Uncle Sam, Uncle Sam
Derrick Dunn

Derrick Dunn

Throwback Tuesday Album Review : Uncle Sam, Uncle Sam

Before releasing their fourth album, 1997’s Evolution, R&B quartet Boyz II Men formed their record label Stonecreek records. The first artist signed to their label was Detroit-based singer Uncle Sam who released his self-titled debut on October 17th, 1997.

Uncle Sam had the pipes to transition into an Urban Adult Contemporary star with his husky gospel-infused voice. The singer opens up his debut with the up-tempo and promo single “Can You Feel It” featuring rapper Popa Chief. BIIM members Wanya Morris and Shawn Stockman wrote the song, which screams nineties R&B. Seriously, YouTube the video, and you’ll see what I mean. However, Uncle Sam’s second single, “I Don’t Ever Want to See You Again,” is the one that most R&B fans remember.

Nathan Morris of Boyz II Men wrote the song, which helped many listeners get through their first heartbreak. Particularly those who knew the pain of when the love of your life steps out with your best friend. It’s a timeless song that still holds up, but sadly, in the year 2021, some listeners would find a way to put Sam at fault instead. Michael McCray of Boyz II Men contributes a memorable spoken word to the song as well.

The third single from Uncle Sam’s debut was “Baby You Are,” written by Dennis Ross III. The song is a safe, standard R&B song from the nineties that Sam’s vocals elevate. Some trivia for you, Gabriele Union was his love interest in the video. I wouldn’t have chosen this song as the third single following the massive “I Don’t Ever Want to See You Again.” The rest of the debut is nineties R&B and showcases just how strong the nineties were when it came to R&B music.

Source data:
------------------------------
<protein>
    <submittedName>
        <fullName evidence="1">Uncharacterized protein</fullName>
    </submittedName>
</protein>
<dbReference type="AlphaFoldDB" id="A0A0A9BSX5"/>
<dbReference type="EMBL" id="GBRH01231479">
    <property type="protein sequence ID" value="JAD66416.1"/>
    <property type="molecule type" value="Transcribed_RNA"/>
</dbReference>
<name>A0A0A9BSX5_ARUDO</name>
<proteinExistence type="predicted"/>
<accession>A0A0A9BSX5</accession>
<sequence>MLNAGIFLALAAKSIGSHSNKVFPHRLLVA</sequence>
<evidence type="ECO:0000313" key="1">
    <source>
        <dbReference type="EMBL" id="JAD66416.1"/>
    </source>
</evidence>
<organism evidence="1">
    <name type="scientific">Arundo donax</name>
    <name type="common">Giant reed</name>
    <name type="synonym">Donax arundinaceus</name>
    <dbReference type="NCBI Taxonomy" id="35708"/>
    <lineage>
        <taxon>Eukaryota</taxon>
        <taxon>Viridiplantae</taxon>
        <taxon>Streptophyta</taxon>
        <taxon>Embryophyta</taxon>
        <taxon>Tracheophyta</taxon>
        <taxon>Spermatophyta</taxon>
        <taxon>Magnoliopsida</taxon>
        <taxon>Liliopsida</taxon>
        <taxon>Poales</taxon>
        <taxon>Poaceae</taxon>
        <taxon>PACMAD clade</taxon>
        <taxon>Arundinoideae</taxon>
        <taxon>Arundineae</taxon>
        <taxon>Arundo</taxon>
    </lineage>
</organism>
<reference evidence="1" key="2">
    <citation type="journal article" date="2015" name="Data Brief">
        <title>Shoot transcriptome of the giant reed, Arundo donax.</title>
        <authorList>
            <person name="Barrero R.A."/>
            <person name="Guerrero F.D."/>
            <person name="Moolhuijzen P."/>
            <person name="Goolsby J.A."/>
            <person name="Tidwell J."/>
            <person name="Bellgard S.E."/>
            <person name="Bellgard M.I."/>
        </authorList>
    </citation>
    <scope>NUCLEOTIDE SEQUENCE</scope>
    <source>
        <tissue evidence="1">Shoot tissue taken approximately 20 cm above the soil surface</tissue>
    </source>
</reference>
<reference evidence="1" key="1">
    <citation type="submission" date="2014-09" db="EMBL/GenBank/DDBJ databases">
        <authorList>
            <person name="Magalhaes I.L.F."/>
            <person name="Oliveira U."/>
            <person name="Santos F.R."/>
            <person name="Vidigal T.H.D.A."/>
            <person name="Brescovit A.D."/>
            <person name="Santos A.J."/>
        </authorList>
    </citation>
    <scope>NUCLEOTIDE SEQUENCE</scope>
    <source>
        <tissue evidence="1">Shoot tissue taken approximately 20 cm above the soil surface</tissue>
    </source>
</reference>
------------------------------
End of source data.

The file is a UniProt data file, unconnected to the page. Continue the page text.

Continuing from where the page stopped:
Shawn Stockman wrote four additional songs for Sam that cover the usual tropes. “Leave Well Enough Alone” is about a woman you can’t have because she’s already with someone else. “Without Lovin You” is the apology jam, and “Someone like You” is the song to express your feelings for your lady when you can’t find the words. Shawn’s final contribution is the jazz café favored “Stop Foolin Around.”

Uncle Sam also finds time to do a soulful cover of “Tender Love,” which the singer makes his own. Ballads and slow jams were his strong point, so up-tempo material doesn’t come off as strong, in my opinion. “You Make Me Feel Like,” “Throw Your Hands in the Air,” and “Think about me” are all forgettable.

Nevertheless, overall, Uncle Sam’s eponymous debut is a strong project vocally. As I often say, nineties R&B had songs better than some entire catalogs of artists that came out in the 21st century. Featuring a signature song that still holds up twenty-four years later and solid writing from Boyz II Men’s members, Uncle Sam is worth a revisit.

Top Songs: “I Don’t Ever Want to See You Again,” “Leave Well Enough Alone,” “Someone Like You,” and “Tender Love.”

Final Grade: B+

Uncle Sam is available on all streaming platforms.

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